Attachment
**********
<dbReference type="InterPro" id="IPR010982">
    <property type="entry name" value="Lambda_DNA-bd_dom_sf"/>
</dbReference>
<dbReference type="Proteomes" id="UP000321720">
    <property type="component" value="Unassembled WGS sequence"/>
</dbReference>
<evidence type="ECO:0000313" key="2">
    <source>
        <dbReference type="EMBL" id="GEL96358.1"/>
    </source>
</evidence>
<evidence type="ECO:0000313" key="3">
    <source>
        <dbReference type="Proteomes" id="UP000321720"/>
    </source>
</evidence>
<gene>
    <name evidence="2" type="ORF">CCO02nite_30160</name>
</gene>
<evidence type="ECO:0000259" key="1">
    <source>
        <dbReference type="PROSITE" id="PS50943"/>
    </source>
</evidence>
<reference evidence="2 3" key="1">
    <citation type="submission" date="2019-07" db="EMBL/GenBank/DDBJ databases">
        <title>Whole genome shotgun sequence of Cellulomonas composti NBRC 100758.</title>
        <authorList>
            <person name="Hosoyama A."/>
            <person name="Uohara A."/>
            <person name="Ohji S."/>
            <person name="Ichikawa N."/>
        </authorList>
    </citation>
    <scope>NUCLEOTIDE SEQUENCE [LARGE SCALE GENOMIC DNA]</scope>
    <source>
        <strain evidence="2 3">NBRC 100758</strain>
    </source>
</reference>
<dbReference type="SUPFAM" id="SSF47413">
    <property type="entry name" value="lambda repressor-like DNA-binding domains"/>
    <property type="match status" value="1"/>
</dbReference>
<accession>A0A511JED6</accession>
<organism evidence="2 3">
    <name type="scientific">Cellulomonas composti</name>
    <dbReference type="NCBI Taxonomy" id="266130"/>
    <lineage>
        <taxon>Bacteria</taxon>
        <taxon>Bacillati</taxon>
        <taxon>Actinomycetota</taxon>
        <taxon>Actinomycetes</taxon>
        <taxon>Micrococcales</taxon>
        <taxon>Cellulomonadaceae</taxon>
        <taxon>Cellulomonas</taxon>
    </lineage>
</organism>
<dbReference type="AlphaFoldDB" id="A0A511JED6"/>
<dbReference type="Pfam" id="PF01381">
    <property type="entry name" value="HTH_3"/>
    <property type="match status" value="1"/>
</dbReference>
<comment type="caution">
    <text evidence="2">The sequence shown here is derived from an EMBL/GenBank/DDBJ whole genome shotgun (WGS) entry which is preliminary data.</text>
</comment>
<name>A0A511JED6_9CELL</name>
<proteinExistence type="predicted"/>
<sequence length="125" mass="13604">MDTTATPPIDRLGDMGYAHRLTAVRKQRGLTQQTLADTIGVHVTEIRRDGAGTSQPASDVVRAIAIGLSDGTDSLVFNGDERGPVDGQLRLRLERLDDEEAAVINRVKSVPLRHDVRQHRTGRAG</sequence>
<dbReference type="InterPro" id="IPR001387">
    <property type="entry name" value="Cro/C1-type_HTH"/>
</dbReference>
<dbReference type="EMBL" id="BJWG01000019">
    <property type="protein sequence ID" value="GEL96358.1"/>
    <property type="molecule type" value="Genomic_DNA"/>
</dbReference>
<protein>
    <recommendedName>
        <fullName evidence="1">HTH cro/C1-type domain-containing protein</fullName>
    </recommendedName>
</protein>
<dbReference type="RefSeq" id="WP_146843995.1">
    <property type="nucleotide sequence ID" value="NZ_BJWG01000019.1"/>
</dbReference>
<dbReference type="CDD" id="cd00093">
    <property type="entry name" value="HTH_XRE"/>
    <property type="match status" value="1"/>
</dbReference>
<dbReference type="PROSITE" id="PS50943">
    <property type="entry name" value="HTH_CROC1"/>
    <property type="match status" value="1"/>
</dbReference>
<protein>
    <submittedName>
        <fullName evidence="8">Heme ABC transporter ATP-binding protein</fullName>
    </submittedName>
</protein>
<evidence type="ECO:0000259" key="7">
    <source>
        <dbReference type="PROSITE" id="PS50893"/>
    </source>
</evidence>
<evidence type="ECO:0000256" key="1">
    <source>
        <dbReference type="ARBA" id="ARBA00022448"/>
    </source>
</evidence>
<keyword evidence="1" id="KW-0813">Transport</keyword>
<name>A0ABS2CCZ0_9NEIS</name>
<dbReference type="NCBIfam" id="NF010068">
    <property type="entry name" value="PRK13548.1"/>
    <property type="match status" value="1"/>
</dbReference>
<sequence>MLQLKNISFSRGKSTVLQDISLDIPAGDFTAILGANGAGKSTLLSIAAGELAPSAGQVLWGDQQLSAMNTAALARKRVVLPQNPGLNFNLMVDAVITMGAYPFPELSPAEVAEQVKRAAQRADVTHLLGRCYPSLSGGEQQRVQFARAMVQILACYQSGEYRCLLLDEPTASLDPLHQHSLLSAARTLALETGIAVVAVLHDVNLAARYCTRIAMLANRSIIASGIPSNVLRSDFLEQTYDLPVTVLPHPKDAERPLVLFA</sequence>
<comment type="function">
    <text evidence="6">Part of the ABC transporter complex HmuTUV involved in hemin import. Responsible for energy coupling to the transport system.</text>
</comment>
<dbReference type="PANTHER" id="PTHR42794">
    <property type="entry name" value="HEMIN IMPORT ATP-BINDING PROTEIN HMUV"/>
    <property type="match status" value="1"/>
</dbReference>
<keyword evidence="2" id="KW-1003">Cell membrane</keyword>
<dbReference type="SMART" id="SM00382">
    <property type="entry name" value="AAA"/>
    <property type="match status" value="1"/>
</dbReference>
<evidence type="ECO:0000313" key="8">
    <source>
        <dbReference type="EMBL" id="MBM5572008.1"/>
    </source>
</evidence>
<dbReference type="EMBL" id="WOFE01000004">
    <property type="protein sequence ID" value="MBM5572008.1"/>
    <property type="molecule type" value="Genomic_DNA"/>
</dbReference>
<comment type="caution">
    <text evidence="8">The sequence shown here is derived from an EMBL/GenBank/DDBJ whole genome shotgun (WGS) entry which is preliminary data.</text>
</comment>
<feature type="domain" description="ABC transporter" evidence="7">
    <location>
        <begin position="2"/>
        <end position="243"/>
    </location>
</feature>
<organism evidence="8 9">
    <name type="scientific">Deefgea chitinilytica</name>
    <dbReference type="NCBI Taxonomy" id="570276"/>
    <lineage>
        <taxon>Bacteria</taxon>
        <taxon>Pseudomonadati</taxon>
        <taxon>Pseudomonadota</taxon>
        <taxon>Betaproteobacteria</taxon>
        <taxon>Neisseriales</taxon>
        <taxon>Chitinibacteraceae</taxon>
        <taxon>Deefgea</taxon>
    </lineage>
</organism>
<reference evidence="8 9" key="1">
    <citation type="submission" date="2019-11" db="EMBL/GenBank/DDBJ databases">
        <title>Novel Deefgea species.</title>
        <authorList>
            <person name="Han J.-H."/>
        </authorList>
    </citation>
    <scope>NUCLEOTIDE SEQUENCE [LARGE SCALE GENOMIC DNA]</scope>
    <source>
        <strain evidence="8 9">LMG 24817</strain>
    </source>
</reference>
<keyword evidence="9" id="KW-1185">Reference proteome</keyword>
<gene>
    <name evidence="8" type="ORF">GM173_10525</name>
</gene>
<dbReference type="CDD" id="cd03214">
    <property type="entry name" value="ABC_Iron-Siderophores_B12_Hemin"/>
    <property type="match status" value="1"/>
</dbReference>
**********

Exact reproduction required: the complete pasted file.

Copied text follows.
<dbReference type="InterPro" id="IPR010982">
    <property type="entry name" value="Lambda_DNA-bd_dom_sf"/>
</dbReference>
<dbReference type="Proteomes" id="UP000321720">
    <property type="component" value="Unassembled WGS sequence"/>
</dbReference>
<evidence type="ECO:0000313" key="2">
    <source>
        <dbReference type="EMBL" id="GEL96358.1"/>
    </source>
</evidence>
<evidence type="ECO:0000313" key="3">
    <source>
        <dbReference type="Proteomes" id="UP000321720"/>
    </source>
</evidence>
<gene>
    <name evidence="2" type="ORF">CCO02nite_30160</name>
</gene>
<evidence type="ECO:0000259" key="1">
    <source>
        <dbReference type="PROSITE" id="PS50943"/>
    </source>
</evidence>
<reference evidence="2 3" key="1">
    <citation type="submission" date="2019-07" db="EMBL/GenBank/DDBJ databases">
        <title>Whole genome shotgun sequence of Cellulomonas composti NBRC 100758.</title>
        <authorList>
            <person name="Hosoyama A."/>
            <person name="Uohara A."/>
            <person name="Ohji S."/>
            <person name="Ichikawa N."/>
        </authorList>
    </citation>
    <scope>NUCLEOTIDE SEQUENCE [LARGE SCALE GENOMIC DNA]</scope>
    <source>
        <strain evidence="2 3">NBRC 100758</strain>
    </source>
</reference>
<dbReference type="SUPFAM" id="SSF47413">
    <property type="entry name" value="lambda repressor-like DNA-binding domains"/>
    <property type="match status" value="1"/>
</dbReference>
<accession>A0A511JED6</accession>
<organism evidence="2 3">
    <name type="scientific">Cellulomonas composti</name>
    <dbReference type="NCBI Taxonomy" id="266130"/>
    <lineage>
        <taxon>Bacteria</taxon>
        <taxon>Bacillati</taxon>
        <taxon>Actinomycetota</taxon>
        <taxon>Actinomycetes</taxon>
        <taxon>Micrococcales</taxon>
        <taxon>Cellulomonadaceae</taxon>
        <taxon>Cellulomonas</taxon>
    </lineage>
</organism>
<dbReference type="AlphaFoldDB" id="A0A511JED6"/>
<dbReference type="Pfam" id="PF01381">
    <property type="entry name" value="HTH_3"/>
    <property type="match status" value="1"/>
</dbReference>
<comment type="caution">
    <text evidence="2">The sequence shown here is derived from an EMBL/GenBank/DDBJ whole genome shotgun (WGS) entry which is preliminary data.</text>
</comment>
<name>A0A511JED6_9CELL</name>
<proteinExistence type="predicted"/>
<sequence length="125" mass="13604">MDTTATPPIDRLGDMGYAHRLTAVRKQRGLTQQTLADTIGVHVTEIRRDGAGTSQPASDVVRAIAIGLSDGTDSLVFNGDERGPVDGQLRLRLERLDDEEAAVINRVKSVPLRHDVRQHRTGRAG</sequence>
<dbReference type="InterPro" id="IPR001387">
    <property type="entry name" value="Cro/C1-type_HTH"/>
</dbReference>
<dbReference type="EMBL" id="BJWG01000019">
    <property type="protein sequence ID" value="GEL96358.1"/>
    <property type="molecule type" value="Genomic_DNA"/>
</dbReference>
<protein>
    <recommendedName>
        <fullName evidence="1">HTH cro/C1-type domain-containing protein</fullName>
    </recommendedName>
</protein>
<dbReference type="RefSeq" id="WP_146843995.1">
    <property type="nucleotide sequence ID" value="NZ_BJWG01000019.1"/>
</dbReference>
<dbReference type="CDD" id="cd00093">
    <property type="entry name" value="HTH_XRE"/>
    <property type="match status" value="1"/>
</dbReference>
<dbReference type="PROSITE" id="PS50943">
    <property type="entry name" value="HTH_CROC1"/>
    <property type="match status" value="1"/>
</dbReference>
<protein>
    <submittedName>
        <fullName evidence="8">Heme ABC transporter ATP-binding protein</fullName>
    </submittedName>
</protein>
<evidence type="ECO:0000259" key="7">
    <source>
        <dbReference type="PROSITE" id="PS50893"/>
    </source>
</evidence>
<evidence type="ECO:0000256" key="1">
    <source>
        <dbReference type="ARBA" id="ARBA00022448"/>
    </source>
</evidence>
<keyword evidence="1" id="KW-0813">Transport</keyword>
<name>A0ABS2CCZ0_9NEIS</name>
<dbReference type="NCBIfam" id="NF010068">
    <property type="entry name" value="PRK13548.1"/>
    <property type="match status" value="1"/>
</dbReference>
<sequence>MLQLKNISFSRGKSTVLQDISLDIPAGDFTAILGANGAGKSTLLSIAAGELAPSAGQVLWGDQQLSAMNTAALARKRVVLPQNPGLNFNLMVDAVITMGAYPFPELSPAEVAEQVKRAAQRADVTHLLGRCYPSLSGGEQQRVQFARAMVQILACYQSGEYRCLLLDEPTASLDPLHQHSLLSAARTLALETGIAVVAVLHDVNLAARYCTRIAMLANRSIIASGIPSNVLRSDFLEQTYDLPVTVLPHPKDAERPLVLFA</sequence>
<comment type="function">
    <text evidence="6">Part of the ABC transporter complex HmuTUV involved in hemin import. Responsible for energy coupling to the transport system.</text>
</comment>
<dbReference type="PANTHER" id="PTHR42794">
    <property type="entry name" value="HEMIN IMPORT ATP-BINDING PROTEIN HMUV"/>
    <property type="match status" value="1"/>
</dbReference>
<keyword evidence="2" id="KW-1003">Cell membrane</keyword>
<dbReference type="SMART" id="SM00382">
    <property type="entry name" value="AAA"/>
    <property type="match status" value="1"/>
</dbReference>
<evidence type="ECO:0000313" key="8">
    <source>
        <dbReference type="EMBL" id="MBM5572008.1"/>
    </source>
</evidence>
<dbReference type="EMBL" id="WOFE01000004">
    <property type="protein sequence ID" value="MBM5572008.1"/>
    <property type="molecule type" value="Genomic_DNA"/>
</dbReference>
<comment type="caution">
    <text evidence="8">The sequence shown here is derived from an EMBL/GenBank/DDBJ whole genome shotgun (WGS) entry which is preliminary data.</text>
</comment>
<feature type="domain" description="ABC transporter" evidence="7">
    <location>
        <begin position="2"/>
        <end position="243"/>
    </location>
</feature>
<organism evidence="8 9">
    <name type="scientific">Deefgea chitinilytica</name>
    <dbReference type="NCBI Taxonomy" id="570276"/>
    <lineage>
        <taxon>Bacteria</taxon>
        <taxon>Pseudomonadati</taxon>
        <taxon>Pseudomonadota</taxon>
        <taxon>Betaproteobacteria</taxon>
        <taxon>Neisseriales</taxon>
        <taxon>Chitinibacteraceae</taxon>
        <taxon>Deefgea</taxon>
    </lineage>
</organism>
<reference evidence="8 9" key="1">
    <citation type="submission" date="2019-11" db="EMBL/GenBank/DDBJ databases">
        <title>Novel Deefgea species.</title>
        <authorList>
            <person name="Han J.-H."/>
        </authorList>
    </citation>
    <scope>NUCLEOTIDE SEQUENCE [LARGE SCALE GENOMIC DNA]</scope>
    <source>
        <strain evidence="8 9">LMG 24817</strain>
    </source>
</reference>
<keyword evidence="9" id="KW-1185">Reference proteome</keyword>
<gene>
    <name evidence="8" type="ORF">GM173_10525</name>
</gene>
<dbReference type="CDD" id="cd03214">
    <property type="entry name" value="ABC_Iron-Siderophores_B12_Hemin"/>
    <property type="match status" value="1"/>
</dbReference>